MEDFORD, Ore. -- A Medford family's world has been turned upside down by a rare and aggressive disorder.
Rosena and Cody Clement became desperate for answers in early April when their daughter, Camellia, started having stomach pains.
"We were told it was a UTI, a bladder infection, a kidney infection," Rosena said.
For the next week and a half Rosena said Camellia woke up every half hour from pain, vomited up everything she tried to eat, and eventually stopped eating. The family said she even began vomiting fecal matter.
After a trip to the emergency room and seven hours of tests, doctors guessed she was suffering from constipation.
When doctors undressed her to put her in a gown the next day, they noticed a rash going from her feet to her back. It was after many more doctor visits that the family received their first diagnosis - Henoch-Schonlein purpura, also known as HSP. That diagnoses was later changed to HSP Nephritis when Camellia had to be life-flighted to Doernbecher's Pediatric Hospital in Portland.
Rosena said the little girl will have a long road to recovery.
"She's had a biopsy, she's had tons of tests, she's on very high-dose steroids, this is something that will most likely affect her for the rest of her life," Rosena said.
A family friend recently started a GoFundMe page for the family. They say the disorder means many extra costs.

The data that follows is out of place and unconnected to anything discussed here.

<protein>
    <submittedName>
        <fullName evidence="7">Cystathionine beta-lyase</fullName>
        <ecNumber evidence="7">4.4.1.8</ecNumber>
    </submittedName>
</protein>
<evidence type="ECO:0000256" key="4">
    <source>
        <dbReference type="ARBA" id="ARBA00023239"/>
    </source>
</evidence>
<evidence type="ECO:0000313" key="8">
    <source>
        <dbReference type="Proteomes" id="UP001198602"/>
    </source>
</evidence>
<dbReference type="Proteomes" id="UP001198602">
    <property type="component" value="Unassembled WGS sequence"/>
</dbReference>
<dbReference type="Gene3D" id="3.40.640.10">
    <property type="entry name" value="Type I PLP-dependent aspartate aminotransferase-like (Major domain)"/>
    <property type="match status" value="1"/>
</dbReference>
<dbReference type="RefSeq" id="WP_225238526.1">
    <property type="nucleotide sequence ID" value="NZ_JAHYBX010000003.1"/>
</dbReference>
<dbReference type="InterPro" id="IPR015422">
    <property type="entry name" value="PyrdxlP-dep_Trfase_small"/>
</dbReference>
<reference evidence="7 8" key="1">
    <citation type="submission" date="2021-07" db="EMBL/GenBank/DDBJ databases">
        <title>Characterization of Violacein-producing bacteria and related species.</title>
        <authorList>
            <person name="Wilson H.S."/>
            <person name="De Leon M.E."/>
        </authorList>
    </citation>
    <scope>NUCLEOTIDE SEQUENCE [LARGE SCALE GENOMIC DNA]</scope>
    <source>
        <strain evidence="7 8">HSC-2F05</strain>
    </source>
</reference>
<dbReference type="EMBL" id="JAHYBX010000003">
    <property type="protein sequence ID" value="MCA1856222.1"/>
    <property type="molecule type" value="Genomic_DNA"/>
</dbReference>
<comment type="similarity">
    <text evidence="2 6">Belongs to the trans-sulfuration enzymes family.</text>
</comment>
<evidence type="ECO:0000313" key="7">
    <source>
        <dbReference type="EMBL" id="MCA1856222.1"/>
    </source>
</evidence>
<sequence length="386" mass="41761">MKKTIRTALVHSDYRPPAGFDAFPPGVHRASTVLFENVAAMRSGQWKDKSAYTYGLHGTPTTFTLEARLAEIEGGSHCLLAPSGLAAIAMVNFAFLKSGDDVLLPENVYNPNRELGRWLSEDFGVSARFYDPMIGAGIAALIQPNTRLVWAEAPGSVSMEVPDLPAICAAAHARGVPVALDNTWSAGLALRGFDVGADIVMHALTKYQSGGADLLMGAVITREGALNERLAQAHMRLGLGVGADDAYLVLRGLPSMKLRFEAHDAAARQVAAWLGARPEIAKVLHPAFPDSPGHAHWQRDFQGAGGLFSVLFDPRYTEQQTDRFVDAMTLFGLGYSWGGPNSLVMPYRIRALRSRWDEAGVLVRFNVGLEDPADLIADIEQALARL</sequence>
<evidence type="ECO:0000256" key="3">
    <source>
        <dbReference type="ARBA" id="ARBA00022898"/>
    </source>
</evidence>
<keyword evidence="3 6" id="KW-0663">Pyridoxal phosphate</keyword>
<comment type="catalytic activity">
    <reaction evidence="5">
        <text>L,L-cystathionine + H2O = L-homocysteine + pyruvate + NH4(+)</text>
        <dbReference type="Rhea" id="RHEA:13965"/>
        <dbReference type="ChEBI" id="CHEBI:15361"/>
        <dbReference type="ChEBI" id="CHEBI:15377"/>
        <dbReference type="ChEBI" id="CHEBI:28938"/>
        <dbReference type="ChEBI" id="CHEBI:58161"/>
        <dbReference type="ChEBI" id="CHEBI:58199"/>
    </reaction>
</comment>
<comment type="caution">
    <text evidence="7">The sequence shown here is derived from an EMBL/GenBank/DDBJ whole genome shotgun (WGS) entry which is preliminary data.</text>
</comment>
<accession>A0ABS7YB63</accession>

"Her medications alone are $300 and up a month, which was not a bill that we were prepared for," Rosena said.
Between those bills, ER visits, trips to Portland, an ongoing care, the two are feeling the financial burden on their shoulders.
Currently Camellia is going through weekly steroid infusions and going back and forth between local hospitals and Doernbecher's.
Looking back to when it all began, the family can't help but feel frustrated doctors couldn't give them an answer sooner. They hope their story serves as an example to other parents to go with their gut.
"Listen to what your kids are telling you, if they're in pain, listen. Don't be afraid to get a second opinion, especially when you know in your core that there's something wrong with your child," Rosena said.
If you would like to donate to the Clement family you can find their GoFundMe page by clicking here.